You might not want to think about it, but bullying happens. Be sure to take the necessary measures to prevent and protect your child from becoming a victim.
WORDS NURULHUDA SUHAIMI
According to a 2007 survey conducted by the Singapore Children’s Society, one in five primary school students have experienced some form of bullying.
As parents, it is extremely important for you to be aware of any sign in your child that might indicate he is being bullied in school so that you can take the necessary steps to help your child. “If a child is indeed getting bullied, some of the most common signs include becoming more irritable/nervous, having trouble sleeping/nightmares, unexplained injuries, complaining of psychosomatic symptoms such as headaches or stomach aches, changes in eating habits, poor school performance, low mood, and school refusal,” says clinical psychologist Dr Vanessa von Auer of VA Psychology Center, “At more severe stages, the bullied victim can also demonstrate symptoms of depression.”
As it hurts for any parent to see their child being mistreated by others, so here are some steps you can take to prevent and protect him from being bullied.
Educate Your Child
Young children may not necessarily understand what exactly bullying entails. Bullying comes in many different forms, and some may not come across as bullying as obviously as others. A child who is being hurtfully teased by his friends may not realize that their behaviour should not be tolerated, compared to a child who is being physically bullied.
Teaching your child what constitutes bullying is key
so he learns how to identify when it is happening, and not
just accept this behaviour from others.
It is not only important for parents to teach their child what is bullying, but also how to deal with bullies. Young children may not have sufficient knowledge on how they should respond to bullying, and letting them deal with this problem on their own may not be the most effective long-term solution. Geraldine Tan, principal psychologist at The Therapy Room, says, “Young children have to be guided and taught in how to deal with bullying. Any form of help is not overprotecting them – to overprotect them is not to expose them to these situations and keep them in a cocoon. To help them learn, the adult has to step up and teach them the skills the first time before they are able to use these skills themselves later on.”
Learn by Example
Teaching your child how to deal with bullies does not only have to take place at home. If you see your child being mistreated by another kid in public, use this opportunity to demonstrate to your child how he should respond. “Walk up to the bully and give a stern warning while your child is by your side,” recommends Tan, “This is to show your child that such behaviour is not tolerated.”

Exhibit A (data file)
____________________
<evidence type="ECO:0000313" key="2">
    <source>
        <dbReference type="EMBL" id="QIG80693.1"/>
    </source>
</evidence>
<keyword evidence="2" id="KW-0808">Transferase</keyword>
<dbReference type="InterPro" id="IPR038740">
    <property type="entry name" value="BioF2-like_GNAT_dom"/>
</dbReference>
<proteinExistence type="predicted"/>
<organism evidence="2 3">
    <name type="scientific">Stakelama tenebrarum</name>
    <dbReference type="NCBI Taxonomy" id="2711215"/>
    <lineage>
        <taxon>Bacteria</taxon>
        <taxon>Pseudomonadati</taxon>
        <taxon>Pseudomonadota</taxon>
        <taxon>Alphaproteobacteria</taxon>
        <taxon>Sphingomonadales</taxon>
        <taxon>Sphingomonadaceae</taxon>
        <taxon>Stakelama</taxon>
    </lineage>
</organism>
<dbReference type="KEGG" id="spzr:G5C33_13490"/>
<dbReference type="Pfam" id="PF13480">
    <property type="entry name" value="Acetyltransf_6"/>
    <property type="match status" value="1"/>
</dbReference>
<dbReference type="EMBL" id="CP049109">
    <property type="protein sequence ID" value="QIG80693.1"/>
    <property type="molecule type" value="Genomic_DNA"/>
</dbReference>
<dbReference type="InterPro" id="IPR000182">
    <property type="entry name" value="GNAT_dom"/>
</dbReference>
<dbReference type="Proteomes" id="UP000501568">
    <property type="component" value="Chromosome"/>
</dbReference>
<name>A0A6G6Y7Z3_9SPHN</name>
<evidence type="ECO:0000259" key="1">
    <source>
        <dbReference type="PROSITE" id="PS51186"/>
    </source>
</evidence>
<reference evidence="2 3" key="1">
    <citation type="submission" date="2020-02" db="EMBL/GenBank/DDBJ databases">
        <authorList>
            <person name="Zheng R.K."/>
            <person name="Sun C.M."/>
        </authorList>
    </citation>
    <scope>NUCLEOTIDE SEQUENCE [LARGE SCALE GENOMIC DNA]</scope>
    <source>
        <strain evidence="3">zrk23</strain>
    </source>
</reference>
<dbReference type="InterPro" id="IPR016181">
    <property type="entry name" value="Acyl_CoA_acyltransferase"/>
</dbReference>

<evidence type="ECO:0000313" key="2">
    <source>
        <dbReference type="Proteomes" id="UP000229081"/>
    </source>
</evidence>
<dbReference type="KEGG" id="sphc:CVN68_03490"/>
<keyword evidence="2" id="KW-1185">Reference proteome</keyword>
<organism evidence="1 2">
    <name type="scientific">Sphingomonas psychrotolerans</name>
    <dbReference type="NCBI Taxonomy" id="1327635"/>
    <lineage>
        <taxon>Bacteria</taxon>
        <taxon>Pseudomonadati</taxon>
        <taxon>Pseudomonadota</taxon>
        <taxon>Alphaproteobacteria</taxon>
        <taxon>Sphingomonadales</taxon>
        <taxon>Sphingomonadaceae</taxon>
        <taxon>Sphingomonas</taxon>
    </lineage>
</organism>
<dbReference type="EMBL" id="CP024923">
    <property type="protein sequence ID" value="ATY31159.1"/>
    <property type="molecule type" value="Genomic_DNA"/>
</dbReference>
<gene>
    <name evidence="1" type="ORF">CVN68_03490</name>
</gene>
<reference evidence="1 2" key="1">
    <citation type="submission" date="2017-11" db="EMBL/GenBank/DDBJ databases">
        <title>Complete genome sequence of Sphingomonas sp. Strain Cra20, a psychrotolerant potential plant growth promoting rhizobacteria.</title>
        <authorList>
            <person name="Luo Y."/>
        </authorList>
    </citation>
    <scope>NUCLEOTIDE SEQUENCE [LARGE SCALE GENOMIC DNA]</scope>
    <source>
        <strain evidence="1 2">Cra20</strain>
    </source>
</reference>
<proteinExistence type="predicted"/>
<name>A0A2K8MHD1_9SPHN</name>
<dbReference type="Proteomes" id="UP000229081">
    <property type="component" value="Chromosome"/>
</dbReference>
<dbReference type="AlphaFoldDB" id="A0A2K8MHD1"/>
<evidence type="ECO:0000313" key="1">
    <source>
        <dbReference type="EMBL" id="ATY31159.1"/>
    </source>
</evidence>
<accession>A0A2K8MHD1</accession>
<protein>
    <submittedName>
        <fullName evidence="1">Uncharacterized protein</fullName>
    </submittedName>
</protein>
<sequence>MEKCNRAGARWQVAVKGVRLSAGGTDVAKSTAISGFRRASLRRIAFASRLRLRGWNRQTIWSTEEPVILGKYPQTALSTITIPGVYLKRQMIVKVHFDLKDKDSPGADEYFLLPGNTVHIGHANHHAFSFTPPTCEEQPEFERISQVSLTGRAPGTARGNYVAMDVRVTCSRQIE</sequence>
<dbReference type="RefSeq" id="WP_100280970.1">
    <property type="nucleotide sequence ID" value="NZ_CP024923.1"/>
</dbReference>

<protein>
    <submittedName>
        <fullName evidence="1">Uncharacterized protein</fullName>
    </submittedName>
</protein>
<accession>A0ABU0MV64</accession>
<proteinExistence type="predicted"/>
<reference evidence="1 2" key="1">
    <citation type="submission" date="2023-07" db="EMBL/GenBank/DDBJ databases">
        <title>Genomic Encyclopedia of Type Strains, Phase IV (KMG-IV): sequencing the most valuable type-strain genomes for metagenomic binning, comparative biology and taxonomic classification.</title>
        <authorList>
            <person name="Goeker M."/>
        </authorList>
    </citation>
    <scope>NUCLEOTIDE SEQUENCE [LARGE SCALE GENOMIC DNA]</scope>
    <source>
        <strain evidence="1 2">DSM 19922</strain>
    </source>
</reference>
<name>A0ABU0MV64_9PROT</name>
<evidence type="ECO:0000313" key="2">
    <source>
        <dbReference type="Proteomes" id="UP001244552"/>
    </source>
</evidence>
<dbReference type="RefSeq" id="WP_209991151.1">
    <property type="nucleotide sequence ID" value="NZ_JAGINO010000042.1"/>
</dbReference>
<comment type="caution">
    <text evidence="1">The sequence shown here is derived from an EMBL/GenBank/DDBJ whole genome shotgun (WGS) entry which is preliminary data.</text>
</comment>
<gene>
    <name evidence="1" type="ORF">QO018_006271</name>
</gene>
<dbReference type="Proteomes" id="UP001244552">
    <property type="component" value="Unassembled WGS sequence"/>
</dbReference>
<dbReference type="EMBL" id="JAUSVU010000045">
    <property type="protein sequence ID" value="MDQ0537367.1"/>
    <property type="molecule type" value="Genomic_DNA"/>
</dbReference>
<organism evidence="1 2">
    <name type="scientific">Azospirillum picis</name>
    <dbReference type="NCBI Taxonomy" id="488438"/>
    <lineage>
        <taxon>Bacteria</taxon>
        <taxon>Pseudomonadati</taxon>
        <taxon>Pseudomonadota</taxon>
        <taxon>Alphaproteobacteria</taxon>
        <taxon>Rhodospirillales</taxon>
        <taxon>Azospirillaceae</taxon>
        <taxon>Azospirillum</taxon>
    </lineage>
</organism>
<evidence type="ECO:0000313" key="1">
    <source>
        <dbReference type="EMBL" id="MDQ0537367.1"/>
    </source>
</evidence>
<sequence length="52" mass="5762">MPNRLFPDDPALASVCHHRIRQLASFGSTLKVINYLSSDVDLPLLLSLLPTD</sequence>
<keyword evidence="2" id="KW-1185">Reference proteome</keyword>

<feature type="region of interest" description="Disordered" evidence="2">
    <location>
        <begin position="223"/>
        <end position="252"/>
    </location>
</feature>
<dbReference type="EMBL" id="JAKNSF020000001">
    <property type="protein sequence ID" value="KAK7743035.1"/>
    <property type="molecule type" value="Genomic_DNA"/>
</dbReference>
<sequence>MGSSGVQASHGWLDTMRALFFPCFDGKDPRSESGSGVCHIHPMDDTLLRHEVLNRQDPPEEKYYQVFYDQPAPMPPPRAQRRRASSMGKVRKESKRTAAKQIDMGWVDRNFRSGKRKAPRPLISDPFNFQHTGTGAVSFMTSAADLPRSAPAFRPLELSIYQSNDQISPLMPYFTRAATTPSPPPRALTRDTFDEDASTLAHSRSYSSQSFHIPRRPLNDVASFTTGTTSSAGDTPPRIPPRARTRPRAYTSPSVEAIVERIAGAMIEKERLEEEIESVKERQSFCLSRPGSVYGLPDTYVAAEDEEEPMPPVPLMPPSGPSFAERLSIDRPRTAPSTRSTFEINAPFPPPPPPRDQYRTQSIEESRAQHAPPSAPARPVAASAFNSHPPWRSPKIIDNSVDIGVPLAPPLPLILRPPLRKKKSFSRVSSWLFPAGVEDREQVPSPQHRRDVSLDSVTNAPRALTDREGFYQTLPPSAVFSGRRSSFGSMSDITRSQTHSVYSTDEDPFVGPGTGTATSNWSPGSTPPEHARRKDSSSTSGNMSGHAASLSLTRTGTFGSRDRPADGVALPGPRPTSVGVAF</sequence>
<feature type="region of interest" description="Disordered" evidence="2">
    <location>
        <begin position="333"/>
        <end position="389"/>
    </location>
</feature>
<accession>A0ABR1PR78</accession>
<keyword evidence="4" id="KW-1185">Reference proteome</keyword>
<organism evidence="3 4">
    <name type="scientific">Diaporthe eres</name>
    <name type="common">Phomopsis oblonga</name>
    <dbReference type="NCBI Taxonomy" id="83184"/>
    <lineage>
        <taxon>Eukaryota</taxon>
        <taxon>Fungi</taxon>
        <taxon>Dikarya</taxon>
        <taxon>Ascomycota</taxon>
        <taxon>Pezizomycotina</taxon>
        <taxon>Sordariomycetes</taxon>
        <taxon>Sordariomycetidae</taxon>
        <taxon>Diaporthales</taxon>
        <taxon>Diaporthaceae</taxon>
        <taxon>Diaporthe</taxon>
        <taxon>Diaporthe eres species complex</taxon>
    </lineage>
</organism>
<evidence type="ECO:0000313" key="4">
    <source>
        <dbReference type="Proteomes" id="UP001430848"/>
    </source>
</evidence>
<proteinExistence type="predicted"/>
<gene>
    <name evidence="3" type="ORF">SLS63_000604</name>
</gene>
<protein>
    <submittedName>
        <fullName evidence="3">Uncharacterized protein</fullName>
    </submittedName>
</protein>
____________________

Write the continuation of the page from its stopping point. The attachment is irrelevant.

It’s All About How You Look
It’s not a secret that bullies tend to pick on those who appear weaker than them. Body language says a lot about a person, so if your child looks weak or timid, it might encourage others to bully him. That’s why it is crucial to teach your child how to present himself in a confident manner by adopting a more positive body language. “Teach the child to be confident and assertive, for example, by maintaining eye contact or walking in an upright posture,” says Dr von Auer. By displaying a confident exterior, your child will less likely be a target for bullies to pick on.
What’s Inside Counts Too
It’s one thing to look confident, but pair that with actually feeling confident, your child won’t be one to mess with. Instilling healthy amounts of confidence and self-esteem in your child will allow him to understand that his self-worth should not be determined by how others treat him. “Improve self-confidence by getting the child to understand his strengths and not be affected by others,” says Daniel Koh, psychologist at Insights Mind Centre. By doing this, you are letting your child know that nobody has the right to hurt him or make him feel small in any way.
No, this doesn’t mean teaching your child to hurl mean words back at his bully. Rather, let him practise speaking in a strong and firm voice, but still in a polite tone. Again, confidence plays such a huge role here. If your child feels confident in his own self, it will be easier for him to translate that confidence verbally, and show others that he will not be stepped on so easily.
Be a Social Butterfly
Kids who are usually by themselves tend to get picked on more easily, just because it is easier for a bully to hold power over someone who is alone.
Ensure that your child has a good circle of friends in school so
that they can support and protect each other. A group of people
is far more intimidating than someone who is by himself,
so they are less likely to be targeted by bullies.
Take Safe Precautions
Being able to stand up to a bully may feel satisfying, but it is always safer to seek help from someone should the bullying get out of control. Dr von Auer recommends deciding on a person – friend or adult – to get help from when your child feels like he is in danger. This will make your child feel safe, knowing that he does not have to handle this alone and that there are other people who are able to help him.
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